The sun is now meeting the electricity needs of the equivalent of 26,000 four-room HDB flats, for over a year, in Singapore.
There has been a sharp rise in the number of solar panel installations in the first half of this year, bringing the total to 1,409. This is almost double that a year ago.
In 2008, when the Government started test-bedding solar panels on HDB blocks, there were just 30 solar panel installations.
Experts say solar energy now accounts for 1.5 per cent of Singapore's total electricity needs, or about 100 megawatt peak (MWp).
It is on track to meeting the government target of 5 per cent by 2020.
The hope is that solar energy will help to reduce Singapore's reliance on natural gas, which meets 95 per cent of its electricity needs.
Other viable alternative fuel sources - namely, nuclear - remain controversial though the Government has not ruled it out. The wind speed here is not sufficient to produce energy and Singapore does not have river systems with fast-flowing water throughout the year.
Nanyang Technological Univer- sity's Energy Research Institute executive director Subodh Mhaisalkar said the pace of solar panel installations this year has been "rapid".
"Even though the cost of fossil fuels has dropped significantly, the continuing cost reductions and increased efficiency of solar panels continue to strengthen the viability of solar cell installations," he said. "The target of 350MWp (by 2020) is definitely within reach."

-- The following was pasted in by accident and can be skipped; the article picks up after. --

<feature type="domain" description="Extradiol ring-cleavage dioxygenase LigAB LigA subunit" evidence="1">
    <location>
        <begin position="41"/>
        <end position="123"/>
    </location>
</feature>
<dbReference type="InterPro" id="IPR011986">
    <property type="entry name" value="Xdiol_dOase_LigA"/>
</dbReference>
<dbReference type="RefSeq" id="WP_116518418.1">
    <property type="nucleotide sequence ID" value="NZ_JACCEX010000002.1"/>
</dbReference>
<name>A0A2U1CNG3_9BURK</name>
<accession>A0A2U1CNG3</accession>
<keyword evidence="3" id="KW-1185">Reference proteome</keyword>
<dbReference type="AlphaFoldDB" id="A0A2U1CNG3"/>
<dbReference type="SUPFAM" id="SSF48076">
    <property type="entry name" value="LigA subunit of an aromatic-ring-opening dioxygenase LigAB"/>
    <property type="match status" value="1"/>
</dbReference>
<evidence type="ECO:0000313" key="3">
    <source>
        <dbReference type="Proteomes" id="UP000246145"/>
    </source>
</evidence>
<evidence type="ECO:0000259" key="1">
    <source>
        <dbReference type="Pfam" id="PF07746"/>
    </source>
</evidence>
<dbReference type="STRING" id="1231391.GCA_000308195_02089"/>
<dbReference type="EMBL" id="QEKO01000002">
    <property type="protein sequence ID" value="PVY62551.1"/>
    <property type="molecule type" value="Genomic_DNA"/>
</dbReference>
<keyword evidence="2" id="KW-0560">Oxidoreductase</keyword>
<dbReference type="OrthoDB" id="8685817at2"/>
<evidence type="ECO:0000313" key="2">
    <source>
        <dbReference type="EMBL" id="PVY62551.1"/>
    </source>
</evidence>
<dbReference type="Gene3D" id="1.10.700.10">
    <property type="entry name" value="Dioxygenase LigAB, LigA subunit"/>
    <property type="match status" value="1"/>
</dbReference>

New and larger installations, such as at Jurong Port with a successful completion of a 9.5MWp solar energy generation facility, substantially contributed to the progress this year, said the Energy Market Authority (EMA).
Currently, non-residential users contribute to the bulk of solar energy here. This includes the HDB, now the largest player in the installation of solar panels in Singapore.
By the end of this year, there will be about 900 HDB blocks installed with solar panels. This is more than double the 400 blocks installed with solar panels last year, said the HDB and the Economic Development Board in a statement yesterday.
Towns where solar panels were recently installed include Tampines, Sembawang and Marine Parade. The solar energy is used to power common amenities such as lifts and lighting in common areas.
Other sites, including Bishan Fire Station and the new Prisons headquarters, are expected to be fitted with solar panels by 2019.
Over the years, the non-residential sector has experienced faster solar adoption than the residential sector comprising private homes, said the EMA.
Cost remains one of the obstacles, said Dr Stephen Tay, head of the National Solarisation Centre at the Solar Energy Research Institute of Singapore. "Due to economies of scale, large rooftop systems can be installed at lower cost and, hence, are more economical compared with smaller systems," he said.
Nonetheless, he is optimistic that residential users will start to tap solar energy as the cost of solar panels is expected to drop further.
To encourage the adoption of solar energy, the EMA is also looking at research and development to address challenges such as cloud cover.